The WHO ranks potentially carcinogenic substances not by the level of risk they pose but by the strength of the evidence that they are carcinogenic in some (potentially tiny) degree. The Atlantic magazine has a good explainer, but here is the WHO itself, in its Q&A document about the processed meat finding:

Processed meat was classified as carcinogenic to humans (Group 1). Tobacco smoking and asbestos are also both classified as carcinogenic to humans (Group 1). Does it mean that consumption of processed meat is as carcinogenic as tobacco smoking and asbestos?

No, processed meat has been classified in the same category as causes of cancer such as tobacco smoking and asbestos (IARC [International Agency for Research on Cancer] Group 1, carcinogenic to humans), but this does NOT mean that they are all equally dangerous. The IARC classifications describe the strength of the scientific evidence about an agent being a cause of cancer, rather than assessing the level of risk.”

Apparently, this confuses the hell out of uninformed people, such as Fox News presenters and the makers of What the Health, who truly believe a total absurdity: that bacon for breakfast is as dangerous as carrying radioactive plutonium in your pocket.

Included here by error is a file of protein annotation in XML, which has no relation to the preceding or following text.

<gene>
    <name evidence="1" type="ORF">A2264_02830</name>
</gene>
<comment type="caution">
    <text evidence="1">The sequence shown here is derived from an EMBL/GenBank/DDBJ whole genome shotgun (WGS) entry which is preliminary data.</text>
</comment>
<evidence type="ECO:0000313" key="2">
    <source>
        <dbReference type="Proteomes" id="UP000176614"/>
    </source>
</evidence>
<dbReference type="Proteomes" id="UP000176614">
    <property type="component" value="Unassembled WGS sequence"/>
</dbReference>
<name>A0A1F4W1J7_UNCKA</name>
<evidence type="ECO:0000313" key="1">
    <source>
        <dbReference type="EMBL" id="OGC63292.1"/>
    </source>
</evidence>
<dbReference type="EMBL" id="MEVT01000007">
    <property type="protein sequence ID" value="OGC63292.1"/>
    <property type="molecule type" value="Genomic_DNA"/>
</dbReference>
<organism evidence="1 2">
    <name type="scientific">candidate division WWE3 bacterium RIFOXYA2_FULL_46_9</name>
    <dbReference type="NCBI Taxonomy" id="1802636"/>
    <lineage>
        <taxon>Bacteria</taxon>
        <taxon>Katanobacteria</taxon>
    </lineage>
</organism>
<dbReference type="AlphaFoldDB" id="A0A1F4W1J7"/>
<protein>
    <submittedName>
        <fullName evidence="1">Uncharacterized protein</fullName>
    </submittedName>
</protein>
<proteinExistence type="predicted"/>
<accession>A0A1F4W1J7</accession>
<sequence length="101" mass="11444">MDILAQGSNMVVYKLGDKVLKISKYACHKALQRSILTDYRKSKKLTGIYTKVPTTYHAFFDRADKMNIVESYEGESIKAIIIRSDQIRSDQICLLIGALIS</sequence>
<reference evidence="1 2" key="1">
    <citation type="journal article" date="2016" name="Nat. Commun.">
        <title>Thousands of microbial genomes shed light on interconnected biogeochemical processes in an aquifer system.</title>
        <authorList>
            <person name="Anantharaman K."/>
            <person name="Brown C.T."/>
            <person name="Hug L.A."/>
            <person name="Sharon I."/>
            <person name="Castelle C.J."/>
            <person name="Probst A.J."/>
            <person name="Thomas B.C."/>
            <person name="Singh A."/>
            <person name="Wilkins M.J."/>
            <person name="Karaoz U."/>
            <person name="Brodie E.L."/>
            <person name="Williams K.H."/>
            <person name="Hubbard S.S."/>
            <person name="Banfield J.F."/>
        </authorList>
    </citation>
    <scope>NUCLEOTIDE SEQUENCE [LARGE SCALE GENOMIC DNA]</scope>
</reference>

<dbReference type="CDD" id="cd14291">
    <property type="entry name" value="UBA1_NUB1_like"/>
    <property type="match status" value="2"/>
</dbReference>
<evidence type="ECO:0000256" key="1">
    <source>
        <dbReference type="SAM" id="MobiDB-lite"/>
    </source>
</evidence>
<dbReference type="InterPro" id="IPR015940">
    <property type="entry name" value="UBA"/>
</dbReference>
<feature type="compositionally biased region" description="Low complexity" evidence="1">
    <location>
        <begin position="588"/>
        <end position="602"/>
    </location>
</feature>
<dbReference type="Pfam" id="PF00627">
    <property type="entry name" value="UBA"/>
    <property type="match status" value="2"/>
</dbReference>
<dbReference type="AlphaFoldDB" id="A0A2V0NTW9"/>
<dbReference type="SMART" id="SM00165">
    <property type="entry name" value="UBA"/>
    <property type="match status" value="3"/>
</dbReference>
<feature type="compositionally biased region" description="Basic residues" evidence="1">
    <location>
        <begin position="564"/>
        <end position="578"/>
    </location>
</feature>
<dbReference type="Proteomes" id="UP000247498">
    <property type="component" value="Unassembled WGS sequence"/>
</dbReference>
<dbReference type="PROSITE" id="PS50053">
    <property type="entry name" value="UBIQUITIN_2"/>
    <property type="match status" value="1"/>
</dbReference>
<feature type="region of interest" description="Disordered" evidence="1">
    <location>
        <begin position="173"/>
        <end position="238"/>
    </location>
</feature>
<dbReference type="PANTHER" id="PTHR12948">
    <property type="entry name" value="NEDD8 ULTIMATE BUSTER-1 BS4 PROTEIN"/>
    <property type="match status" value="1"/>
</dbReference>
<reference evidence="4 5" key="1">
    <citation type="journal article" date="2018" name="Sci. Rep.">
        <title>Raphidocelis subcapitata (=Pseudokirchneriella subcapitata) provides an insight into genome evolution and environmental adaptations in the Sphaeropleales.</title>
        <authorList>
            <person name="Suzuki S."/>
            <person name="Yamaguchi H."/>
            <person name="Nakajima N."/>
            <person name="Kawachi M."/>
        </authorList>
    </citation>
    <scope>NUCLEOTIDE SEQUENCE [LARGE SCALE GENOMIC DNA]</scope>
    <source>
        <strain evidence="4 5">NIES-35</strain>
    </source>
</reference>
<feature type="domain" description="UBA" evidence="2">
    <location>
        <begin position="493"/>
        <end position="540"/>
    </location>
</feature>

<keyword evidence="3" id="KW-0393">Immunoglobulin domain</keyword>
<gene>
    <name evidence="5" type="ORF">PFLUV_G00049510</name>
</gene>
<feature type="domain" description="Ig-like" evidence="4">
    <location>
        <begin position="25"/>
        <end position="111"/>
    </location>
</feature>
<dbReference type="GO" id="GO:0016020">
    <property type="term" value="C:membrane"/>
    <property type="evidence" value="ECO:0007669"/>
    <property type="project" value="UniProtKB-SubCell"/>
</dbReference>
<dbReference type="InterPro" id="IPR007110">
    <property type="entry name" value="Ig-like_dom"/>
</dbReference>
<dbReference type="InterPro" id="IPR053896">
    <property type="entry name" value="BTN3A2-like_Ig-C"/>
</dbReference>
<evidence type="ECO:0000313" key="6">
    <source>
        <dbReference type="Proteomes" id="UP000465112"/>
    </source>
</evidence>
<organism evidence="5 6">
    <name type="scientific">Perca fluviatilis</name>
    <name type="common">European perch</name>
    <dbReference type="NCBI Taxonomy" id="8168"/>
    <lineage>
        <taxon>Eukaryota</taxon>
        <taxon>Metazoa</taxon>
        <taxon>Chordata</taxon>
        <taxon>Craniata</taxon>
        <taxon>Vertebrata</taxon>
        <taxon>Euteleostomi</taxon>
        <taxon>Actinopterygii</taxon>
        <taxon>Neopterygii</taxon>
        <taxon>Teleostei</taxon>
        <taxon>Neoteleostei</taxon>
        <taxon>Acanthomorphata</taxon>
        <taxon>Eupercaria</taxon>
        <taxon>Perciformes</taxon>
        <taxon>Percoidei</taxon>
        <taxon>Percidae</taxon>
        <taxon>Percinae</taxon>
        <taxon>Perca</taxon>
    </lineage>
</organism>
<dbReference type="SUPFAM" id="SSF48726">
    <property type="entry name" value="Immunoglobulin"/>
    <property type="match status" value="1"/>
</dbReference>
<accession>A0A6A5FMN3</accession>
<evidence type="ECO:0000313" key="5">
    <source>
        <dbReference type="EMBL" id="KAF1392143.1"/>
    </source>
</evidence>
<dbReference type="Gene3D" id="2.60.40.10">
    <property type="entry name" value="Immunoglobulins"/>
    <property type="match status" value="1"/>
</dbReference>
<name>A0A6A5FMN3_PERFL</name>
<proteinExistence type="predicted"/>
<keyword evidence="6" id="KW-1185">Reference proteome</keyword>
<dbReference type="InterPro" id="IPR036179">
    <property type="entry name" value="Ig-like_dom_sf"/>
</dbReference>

Many other foods also contain carcinogens. Wine and beer increase your risk of cancer. Food that is browned, such as stir-fried vegetables, produces carcinogenic compounds. In fact, many fruits and vegetables naturally contain carcinogenic compounds, even when raw. One example is acetaldehyde, a volatile organic compound. It pollutes the air when produced by burning fossil fuels, such as in cars. It is one of the main carcinogenic agents produced by both smoking and drinking alcohol. It is a Group I carcinogen, just like processed meat, smoking, asbestos and plutonium.

Acetaldehyde also occurs in broccoli, garlic, cucumber, carrots, wheat and rye bread, vinegar, melons, oranges, strawberries, pineapples, peaches, plums, apples, pears, mushrooms, tea, coffee and green tea. In some of them, it occurs at levels comparable with alcoholic drinks. Put that in your vegan pipe and smoke it.

Conversely, although it is widely believed that moderate fruit and vegetable consumption reduces the incidence of a variety of cancers, “no protective effects have been firmly established” by 30 years of research. Studies on the subject have been inconsistent and inconclusive.

If they were consistent, this would be enough evidence to lead the filmmakers to conclude that fruit and vegetables are bad for you. That would be an absurd conclusion, of course, but no more absurd than the conclusion that any meat at all is bad for you. As the WHO says, eating meat has known health benefits, but it is reasonable to advise people to limit intake of processed meat and red meat.